|A Boiler or Steam Generator is a device used to create steam by applying heat energy to water. Although the definitions are somewhat flexible, it can be said that older steam generators were commonly termed boilers and worked at low to medium pressure (1–300 psi/0.069–20.684 bar; 6.895–2,068.427 kPa), but at pressures above this it is more usual to speak of a steam generator.
A boiler or steam generator is used wherever a source of steam is required. The form and size depends on the application: mobile steam engines such as steam locomotives, portable engines and steam-powered road vehicles typically use a smaller boiler that forms an integral part of the vehicle; stationary steam engines, industrial installations and power stations will usually have a larger separate steam generating facility connected to the point-of-use by piping. A notable exception is the steam-powered fireless locomotive, where separately generated steam is transferred to a receiver (tank) on the locomotive.
The source of heat for a boiler is combustion of any of several fuels, such as wood, coal, oil, or natural gas. Nuclear fission is also used as a heat source for generating steam. Heat recovery steam generators (HRSGs) use the heat rejected from other processes such as gas turbines.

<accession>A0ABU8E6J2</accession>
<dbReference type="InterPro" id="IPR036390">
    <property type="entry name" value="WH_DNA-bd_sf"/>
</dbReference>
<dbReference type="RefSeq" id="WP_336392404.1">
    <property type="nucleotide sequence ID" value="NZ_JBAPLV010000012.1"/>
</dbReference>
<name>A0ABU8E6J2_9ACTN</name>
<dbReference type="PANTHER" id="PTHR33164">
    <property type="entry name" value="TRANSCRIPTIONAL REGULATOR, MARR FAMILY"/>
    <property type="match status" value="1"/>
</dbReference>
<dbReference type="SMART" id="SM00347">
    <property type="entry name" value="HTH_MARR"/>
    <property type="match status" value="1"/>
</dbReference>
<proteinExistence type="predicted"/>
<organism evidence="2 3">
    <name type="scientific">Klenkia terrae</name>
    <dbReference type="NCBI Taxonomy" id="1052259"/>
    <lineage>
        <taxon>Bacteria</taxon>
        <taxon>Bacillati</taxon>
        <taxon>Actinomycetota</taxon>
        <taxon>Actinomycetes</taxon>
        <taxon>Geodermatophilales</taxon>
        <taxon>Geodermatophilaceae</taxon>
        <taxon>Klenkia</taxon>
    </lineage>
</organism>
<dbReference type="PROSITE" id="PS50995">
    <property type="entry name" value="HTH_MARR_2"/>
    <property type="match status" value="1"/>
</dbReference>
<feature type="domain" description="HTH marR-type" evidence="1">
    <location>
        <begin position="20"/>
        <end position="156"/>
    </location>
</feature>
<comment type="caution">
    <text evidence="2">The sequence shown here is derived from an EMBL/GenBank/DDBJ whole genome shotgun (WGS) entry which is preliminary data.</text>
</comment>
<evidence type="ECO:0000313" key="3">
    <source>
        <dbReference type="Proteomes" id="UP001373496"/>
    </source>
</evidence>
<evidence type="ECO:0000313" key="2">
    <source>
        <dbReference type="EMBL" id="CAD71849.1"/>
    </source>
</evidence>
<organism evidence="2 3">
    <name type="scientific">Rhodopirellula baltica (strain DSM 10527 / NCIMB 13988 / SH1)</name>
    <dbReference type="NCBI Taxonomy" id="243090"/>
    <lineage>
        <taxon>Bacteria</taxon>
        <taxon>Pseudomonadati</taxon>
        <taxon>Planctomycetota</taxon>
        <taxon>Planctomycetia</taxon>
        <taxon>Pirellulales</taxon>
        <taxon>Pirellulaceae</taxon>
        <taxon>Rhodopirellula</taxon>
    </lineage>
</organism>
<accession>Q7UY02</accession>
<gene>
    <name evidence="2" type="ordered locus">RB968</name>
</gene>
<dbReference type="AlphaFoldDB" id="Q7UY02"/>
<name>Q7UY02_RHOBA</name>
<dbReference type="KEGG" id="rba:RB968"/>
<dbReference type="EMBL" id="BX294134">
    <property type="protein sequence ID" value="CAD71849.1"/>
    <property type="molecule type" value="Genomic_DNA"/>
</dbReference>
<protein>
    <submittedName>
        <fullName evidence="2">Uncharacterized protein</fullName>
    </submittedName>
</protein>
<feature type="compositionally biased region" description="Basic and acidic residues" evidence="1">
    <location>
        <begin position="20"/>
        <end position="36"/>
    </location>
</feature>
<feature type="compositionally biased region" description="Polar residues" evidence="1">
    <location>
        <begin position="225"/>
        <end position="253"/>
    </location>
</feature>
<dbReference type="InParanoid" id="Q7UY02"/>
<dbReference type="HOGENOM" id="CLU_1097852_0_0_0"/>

Steam boilers are used where steam and hot steam is needed. Hence, steam boilers are used as generators to produce electricity in the energy business. Besides many different application areas in the industry for example in heating systems or for cement production, steam boilers are used in agriculture as well for soil steaming.
TYPES OF BOILERS
Auxiliary boilers on Navy ships may be divided into two groups: FIRE-TUBE BOILERS and WATER-TUBE BOILERS.
Fire-tube boilers are generally similar to Scotch marine or locomotive boilers. In this type of boiler, the gases of combustion pass through tubes that are surrounded by water. There are a number of auxiliary boilers of the fire-tube type in use in diesel-driven ships. Figure illustrates a cutaway view of the fire-tube boiler shown in figure.
Water-Tube, Natural-Circulation Boilers
Water-tube, natural-circulation boilers consist basically of a steam drum and a water drum connected by a bank of generating tubes. The two drums are also connected by a row of water tubes, which forms a water-cooled sidewall opposite the tube bank. The water-wall tubes pass beneath the refractory furnace floor before they enter the water drum. In natural-circulation boilers, the steam and water drums are connected by several tubes of larger diameter, called DOWNCOMERS or WATER TUBES (not shown). These tubes are positioned away from the flow of hot gases of combustion. Refractory is also used to protect these downcomers from contact with the combustion gases.